Biden aims to legalize millions of immigrants as a priority



President-elect Joe Biden delivers remarks ahead of the vacation at the Queen in Wilmington, Delaware, December 22, 2020 (Photo by ALEX EDELMAN / AFP via Getty Images)

President-elect Joe Biden’s decision to immediately ask Congress to offer legal status to an estimated 11 million people nationwide has surprised advocates given that the issue has long divided Democrats and Republicans, even within their own parties. .

Biden will announce legislation on his first day in office to provide a path to citizenship for millions of immigrants to the United States illegally, according to four people briefed on his plans.

The president-elect campaigned on the path to citizenship for about 11 million people in the United States illegally, but it was unclear how fast he would act while battling the coronavirus pandemic, the economy and others. priorities. For advocates, memories were fresh of presidential candidate Barack Obama promising an immigration bill in his first year in office, in 2009, but not addressing the issue until his second term.

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Biden’s plan is the opposite of that of Donald Trump, whose success in the 2016 presidential campaign hinged in part on reducing or stopping illegal immigration.

“This really represents a historic change from Trump’s anti-immigrant agenda which recognizes that all undocumented immigrants currently in the United States should be placed on the path to citizenship,” said Marielena Hincapie, executive director of the national immigration law. Center, who was informed of the bill.

If successful, the legislation would be the biggest step forward in granting illegal status to people in the country since President Ronald Reagan granted amnesty to nearly 3 million people in 1986. Legislative efforts to revise immigration policy failed in 2007 and 2013.

Ron Klain, Biden’s new chief of staff, said on Saturday that Biden would send Congress an immigration bill “on his first day in office.” He did not elaborate and Biden’s office declined to comment on details.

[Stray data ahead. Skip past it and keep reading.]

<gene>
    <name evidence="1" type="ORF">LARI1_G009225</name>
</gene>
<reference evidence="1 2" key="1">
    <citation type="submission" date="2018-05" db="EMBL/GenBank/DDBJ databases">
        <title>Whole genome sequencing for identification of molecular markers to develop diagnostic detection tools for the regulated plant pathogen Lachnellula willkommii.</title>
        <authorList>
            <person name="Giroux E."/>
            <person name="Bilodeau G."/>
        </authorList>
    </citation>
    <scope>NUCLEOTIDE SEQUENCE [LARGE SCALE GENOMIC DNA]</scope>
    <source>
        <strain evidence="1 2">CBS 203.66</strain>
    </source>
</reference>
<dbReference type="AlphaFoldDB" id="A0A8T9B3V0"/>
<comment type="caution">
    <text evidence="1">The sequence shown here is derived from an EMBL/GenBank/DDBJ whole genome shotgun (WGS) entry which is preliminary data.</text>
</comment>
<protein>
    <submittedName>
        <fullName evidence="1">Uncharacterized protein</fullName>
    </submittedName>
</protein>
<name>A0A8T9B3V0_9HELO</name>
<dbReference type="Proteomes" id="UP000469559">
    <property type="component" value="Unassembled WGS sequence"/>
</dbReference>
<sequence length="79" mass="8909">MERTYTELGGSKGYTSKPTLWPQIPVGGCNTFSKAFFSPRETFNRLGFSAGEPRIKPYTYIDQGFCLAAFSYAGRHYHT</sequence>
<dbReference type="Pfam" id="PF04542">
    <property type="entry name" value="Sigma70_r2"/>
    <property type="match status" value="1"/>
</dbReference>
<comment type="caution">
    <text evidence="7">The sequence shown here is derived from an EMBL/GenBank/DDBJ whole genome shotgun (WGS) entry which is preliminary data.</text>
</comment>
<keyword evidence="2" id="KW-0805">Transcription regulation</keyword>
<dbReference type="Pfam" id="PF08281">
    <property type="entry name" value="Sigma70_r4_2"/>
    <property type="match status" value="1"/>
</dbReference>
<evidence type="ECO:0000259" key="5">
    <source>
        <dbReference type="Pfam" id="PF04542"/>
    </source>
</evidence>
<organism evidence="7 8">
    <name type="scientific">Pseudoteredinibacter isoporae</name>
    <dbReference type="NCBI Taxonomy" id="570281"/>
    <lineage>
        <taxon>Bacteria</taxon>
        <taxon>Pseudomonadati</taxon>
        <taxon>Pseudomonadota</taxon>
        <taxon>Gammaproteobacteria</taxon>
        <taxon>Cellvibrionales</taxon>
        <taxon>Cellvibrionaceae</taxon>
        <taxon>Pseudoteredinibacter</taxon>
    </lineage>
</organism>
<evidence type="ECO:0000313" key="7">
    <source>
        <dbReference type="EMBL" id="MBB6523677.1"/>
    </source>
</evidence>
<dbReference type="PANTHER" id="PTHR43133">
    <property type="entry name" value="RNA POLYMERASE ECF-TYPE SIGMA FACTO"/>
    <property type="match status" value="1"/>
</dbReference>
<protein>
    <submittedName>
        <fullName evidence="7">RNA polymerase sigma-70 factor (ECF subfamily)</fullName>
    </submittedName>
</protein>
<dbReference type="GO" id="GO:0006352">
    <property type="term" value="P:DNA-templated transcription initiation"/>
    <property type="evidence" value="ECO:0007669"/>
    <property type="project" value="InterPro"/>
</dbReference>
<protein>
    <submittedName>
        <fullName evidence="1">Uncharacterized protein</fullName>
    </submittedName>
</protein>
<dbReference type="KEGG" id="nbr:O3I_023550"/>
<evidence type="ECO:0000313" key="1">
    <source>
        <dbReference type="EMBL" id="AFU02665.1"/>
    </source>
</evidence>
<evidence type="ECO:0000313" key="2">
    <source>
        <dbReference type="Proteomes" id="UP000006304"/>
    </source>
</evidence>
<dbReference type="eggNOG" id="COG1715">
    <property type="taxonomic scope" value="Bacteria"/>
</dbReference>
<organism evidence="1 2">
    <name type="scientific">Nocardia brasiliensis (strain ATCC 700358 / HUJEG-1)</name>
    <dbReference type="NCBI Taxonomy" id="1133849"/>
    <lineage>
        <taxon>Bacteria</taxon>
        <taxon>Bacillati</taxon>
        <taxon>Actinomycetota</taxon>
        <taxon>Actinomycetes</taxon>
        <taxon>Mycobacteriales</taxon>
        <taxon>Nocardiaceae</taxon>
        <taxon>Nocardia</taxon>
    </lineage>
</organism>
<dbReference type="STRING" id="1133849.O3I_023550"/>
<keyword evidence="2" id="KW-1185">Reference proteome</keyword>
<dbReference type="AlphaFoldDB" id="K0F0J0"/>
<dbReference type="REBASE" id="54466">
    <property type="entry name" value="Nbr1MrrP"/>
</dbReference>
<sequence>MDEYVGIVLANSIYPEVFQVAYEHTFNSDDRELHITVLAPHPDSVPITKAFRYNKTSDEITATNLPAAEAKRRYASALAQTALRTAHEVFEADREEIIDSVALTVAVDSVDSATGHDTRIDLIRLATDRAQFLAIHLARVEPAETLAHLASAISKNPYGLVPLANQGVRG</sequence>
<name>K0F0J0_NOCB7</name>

Defenders have been briefed in recent days on the outline of the bill by Esther Olivarria, deputy director of immigration at the White House’s Home Policy Council.

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Domingo Garcia, former president of the League of Latin American Citizens, said Biden told lawyers on Thursday that Trump’s impeachment trial in the Senate could delay consideration of the bill and that they should not rely on its adoption within 100 days.

“I was pleasantly surprised that they were going to act quickly because we got the same promises from Obama, who was elected in 2008, and he totally failed,” Garcia said.

Ali Noorani, president of the National Forum on Immigration and among those briefed Thursday evening, said immigrants would be placed on an eight-year path to citizenship. There would be a faster lane for those participating in the Deferred Action Program for Childhood Arrivals, which protects people from deportation who arrived in the country as young children, and to temporary protection status , which gives temporary status to hundreds of thousands of conflict-torn people. country, a lot of El Salvador.

Vice President-elect Kamala Harris made similar remarks in an interview with Univision that aired Tuesday, saying DACA and TPS recipients would “automatically receive green cards” while others would be on an eight-year path to citizenship.

More favorable attitudes towards immigration – especially among Democrats – may work in Biden’s favor this time around. A Gallup survey last year found that 34% of those polled favored more immigration, up from 21% in 2016 and more than ever since she started asking the question in 1965. The survey found revealed that 77% felt immigration was good for the country as a whole, up slightly from 72% in 2016.

Noorani said the separation of more than 5,000 children from parents at the border, which peaked in 2018, pushed voters away from Trump’s policies, especially conservatives and evangelicals. He believes the ever-changing outlook for DACA recipients also hurt Trump among those who thought they were using them as “political pawns.”

“What was etched in their minds was family separation. They took it away from the Republican Party in 2018 and they took it away from Trump in 2020,” Noorani said. “To put a real end to this, they want to end the cruelty of the Trump administration.”

It is impossible to know exactly how many people are illegally in the country. The Pew Research Center estimates there were 10.5 million in 2017, up from a historic high of 12.2 million in 2007.

The Department of Homeland Security estimates that there were 12 million people in the country illegally in 2015, nearly 80 percent of them for more than 10 years. More than half were Mexican.

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Associated Press writer Zeke Miller in Washington contributed to this report.


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